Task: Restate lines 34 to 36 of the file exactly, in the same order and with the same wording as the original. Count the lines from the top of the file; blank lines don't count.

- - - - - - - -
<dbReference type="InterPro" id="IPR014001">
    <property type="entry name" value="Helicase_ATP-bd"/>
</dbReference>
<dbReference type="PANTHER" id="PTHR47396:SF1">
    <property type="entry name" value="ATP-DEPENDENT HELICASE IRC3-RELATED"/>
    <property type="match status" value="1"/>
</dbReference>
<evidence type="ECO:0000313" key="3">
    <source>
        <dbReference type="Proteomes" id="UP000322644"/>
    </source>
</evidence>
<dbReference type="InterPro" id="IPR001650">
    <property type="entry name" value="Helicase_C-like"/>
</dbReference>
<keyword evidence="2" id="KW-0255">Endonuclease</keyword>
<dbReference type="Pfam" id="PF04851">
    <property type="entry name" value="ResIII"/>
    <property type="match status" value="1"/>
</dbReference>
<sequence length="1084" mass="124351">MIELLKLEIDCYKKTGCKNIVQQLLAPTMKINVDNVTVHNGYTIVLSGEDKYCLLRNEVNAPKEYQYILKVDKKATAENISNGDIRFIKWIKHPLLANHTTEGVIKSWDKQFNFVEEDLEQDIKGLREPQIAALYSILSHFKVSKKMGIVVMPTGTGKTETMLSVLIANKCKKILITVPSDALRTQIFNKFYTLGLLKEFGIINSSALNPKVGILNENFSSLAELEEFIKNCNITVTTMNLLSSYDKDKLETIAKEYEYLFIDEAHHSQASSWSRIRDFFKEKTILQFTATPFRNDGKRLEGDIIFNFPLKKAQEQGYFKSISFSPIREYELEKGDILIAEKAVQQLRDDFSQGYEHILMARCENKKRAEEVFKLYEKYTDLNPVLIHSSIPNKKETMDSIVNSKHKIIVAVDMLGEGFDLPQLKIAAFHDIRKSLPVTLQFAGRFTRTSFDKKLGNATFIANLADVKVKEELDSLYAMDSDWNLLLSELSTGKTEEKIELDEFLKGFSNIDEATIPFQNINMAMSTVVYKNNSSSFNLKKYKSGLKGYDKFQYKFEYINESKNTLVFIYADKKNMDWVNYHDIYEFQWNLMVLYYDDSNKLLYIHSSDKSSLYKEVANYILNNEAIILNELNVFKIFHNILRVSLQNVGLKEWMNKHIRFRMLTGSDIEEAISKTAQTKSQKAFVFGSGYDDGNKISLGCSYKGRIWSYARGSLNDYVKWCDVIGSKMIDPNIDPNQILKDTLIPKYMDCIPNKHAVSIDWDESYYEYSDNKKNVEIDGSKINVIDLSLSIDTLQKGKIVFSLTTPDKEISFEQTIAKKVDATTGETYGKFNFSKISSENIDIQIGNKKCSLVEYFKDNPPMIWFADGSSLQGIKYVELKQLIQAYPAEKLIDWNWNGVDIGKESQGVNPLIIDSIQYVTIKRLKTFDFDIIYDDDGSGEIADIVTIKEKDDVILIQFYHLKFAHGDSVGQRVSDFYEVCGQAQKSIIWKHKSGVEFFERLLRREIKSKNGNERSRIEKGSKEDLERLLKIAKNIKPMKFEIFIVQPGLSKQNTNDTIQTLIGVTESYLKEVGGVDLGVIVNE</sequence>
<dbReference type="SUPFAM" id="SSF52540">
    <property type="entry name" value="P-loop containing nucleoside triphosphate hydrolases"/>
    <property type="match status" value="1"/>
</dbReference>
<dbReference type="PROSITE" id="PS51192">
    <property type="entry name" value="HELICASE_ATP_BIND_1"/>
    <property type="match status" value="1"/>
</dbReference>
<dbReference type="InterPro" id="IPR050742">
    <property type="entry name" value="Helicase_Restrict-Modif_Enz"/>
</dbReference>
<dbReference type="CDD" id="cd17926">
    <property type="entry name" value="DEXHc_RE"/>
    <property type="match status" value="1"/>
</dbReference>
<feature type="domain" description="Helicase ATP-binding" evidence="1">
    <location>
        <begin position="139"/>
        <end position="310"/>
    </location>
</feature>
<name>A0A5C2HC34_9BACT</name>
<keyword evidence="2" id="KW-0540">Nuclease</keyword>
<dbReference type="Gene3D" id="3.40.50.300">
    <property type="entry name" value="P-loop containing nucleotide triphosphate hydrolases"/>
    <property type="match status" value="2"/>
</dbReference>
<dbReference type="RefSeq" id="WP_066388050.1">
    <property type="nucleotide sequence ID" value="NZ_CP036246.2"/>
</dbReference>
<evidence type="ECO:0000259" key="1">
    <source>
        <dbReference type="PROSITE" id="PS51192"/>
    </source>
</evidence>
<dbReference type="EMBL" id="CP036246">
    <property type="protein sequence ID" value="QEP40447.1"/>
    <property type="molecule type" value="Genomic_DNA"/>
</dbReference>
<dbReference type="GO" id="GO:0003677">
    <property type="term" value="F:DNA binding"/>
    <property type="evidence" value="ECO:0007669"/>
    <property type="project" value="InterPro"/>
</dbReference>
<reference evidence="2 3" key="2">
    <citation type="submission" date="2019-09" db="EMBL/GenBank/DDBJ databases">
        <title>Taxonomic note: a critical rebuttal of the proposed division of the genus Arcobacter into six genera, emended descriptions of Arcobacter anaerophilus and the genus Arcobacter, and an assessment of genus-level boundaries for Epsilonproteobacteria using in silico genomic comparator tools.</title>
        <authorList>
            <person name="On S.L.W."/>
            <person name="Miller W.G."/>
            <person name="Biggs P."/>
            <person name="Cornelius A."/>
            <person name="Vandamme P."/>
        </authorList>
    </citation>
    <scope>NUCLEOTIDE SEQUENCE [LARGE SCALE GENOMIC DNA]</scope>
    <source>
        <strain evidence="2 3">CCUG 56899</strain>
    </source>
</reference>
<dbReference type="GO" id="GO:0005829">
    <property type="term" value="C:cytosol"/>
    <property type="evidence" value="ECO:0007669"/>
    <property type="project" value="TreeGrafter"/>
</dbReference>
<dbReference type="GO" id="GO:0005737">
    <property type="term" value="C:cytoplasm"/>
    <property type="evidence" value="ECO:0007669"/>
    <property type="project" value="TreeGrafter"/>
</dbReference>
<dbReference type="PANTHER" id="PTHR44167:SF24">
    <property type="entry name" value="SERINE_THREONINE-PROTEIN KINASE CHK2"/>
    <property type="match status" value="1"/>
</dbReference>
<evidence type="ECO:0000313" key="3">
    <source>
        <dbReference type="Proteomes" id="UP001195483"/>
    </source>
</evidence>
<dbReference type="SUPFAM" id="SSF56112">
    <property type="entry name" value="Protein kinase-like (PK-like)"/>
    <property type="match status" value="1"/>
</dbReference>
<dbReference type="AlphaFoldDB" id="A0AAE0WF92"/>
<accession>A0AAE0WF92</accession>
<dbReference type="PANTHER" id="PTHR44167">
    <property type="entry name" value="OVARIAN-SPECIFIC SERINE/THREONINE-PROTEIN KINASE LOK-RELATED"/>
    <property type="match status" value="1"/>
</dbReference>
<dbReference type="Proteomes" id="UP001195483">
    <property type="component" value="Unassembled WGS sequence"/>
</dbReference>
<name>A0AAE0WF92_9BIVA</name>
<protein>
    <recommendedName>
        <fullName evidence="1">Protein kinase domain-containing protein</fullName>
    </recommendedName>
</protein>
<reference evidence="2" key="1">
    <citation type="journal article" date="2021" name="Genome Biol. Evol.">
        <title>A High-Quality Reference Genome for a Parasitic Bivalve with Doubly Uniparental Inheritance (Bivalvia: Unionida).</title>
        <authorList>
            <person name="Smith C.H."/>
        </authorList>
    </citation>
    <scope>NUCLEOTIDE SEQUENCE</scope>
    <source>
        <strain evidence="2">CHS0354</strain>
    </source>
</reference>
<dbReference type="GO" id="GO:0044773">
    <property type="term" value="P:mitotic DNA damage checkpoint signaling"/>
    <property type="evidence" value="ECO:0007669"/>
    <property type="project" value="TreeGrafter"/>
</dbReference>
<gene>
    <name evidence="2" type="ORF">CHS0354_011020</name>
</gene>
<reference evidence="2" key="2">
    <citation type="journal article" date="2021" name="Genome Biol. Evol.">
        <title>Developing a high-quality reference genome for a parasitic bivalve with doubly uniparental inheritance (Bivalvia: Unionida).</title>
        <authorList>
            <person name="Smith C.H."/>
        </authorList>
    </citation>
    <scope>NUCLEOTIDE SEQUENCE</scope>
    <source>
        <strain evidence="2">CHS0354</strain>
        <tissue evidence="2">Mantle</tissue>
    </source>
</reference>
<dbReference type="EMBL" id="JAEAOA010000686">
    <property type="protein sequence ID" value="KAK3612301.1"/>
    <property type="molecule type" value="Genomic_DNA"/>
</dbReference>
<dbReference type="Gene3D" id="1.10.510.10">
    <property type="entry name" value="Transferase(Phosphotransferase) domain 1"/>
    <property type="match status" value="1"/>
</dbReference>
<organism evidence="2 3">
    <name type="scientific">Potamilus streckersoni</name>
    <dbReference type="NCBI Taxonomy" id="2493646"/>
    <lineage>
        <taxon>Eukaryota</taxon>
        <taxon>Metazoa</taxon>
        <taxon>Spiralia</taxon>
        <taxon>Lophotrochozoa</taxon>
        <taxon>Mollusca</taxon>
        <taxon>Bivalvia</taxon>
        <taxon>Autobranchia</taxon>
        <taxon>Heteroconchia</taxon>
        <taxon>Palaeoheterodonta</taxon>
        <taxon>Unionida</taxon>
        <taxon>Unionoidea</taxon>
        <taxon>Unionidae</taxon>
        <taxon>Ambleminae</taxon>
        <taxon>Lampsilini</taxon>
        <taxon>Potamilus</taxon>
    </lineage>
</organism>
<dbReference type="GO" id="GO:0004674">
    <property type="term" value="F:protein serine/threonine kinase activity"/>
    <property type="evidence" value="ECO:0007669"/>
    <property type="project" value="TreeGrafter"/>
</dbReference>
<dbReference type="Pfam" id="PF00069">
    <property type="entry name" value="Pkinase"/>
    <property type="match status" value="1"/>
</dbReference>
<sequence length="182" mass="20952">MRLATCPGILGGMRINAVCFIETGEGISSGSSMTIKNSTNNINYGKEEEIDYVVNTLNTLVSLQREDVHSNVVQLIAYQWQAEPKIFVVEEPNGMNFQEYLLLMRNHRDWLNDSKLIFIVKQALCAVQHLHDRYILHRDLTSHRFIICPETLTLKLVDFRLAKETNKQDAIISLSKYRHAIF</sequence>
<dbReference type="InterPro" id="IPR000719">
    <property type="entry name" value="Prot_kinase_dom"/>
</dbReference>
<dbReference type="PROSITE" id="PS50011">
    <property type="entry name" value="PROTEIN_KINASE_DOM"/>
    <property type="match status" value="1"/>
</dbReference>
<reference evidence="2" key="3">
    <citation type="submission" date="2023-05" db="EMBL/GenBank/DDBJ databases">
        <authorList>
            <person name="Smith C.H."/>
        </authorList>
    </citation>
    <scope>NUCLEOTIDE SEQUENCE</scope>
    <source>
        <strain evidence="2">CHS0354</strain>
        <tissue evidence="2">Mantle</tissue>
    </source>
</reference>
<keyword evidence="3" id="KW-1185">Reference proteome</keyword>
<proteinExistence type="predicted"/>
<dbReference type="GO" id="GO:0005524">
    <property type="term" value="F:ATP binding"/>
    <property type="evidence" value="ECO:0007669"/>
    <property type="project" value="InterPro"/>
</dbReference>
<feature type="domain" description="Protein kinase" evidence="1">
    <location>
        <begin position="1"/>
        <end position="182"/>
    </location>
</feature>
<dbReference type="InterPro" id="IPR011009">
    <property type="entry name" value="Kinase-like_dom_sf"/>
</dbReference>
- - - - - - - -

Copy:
    <property type="entry name" value="DEXHc_RE"/>
    <property type="match status" value="1"/>
</dbReference>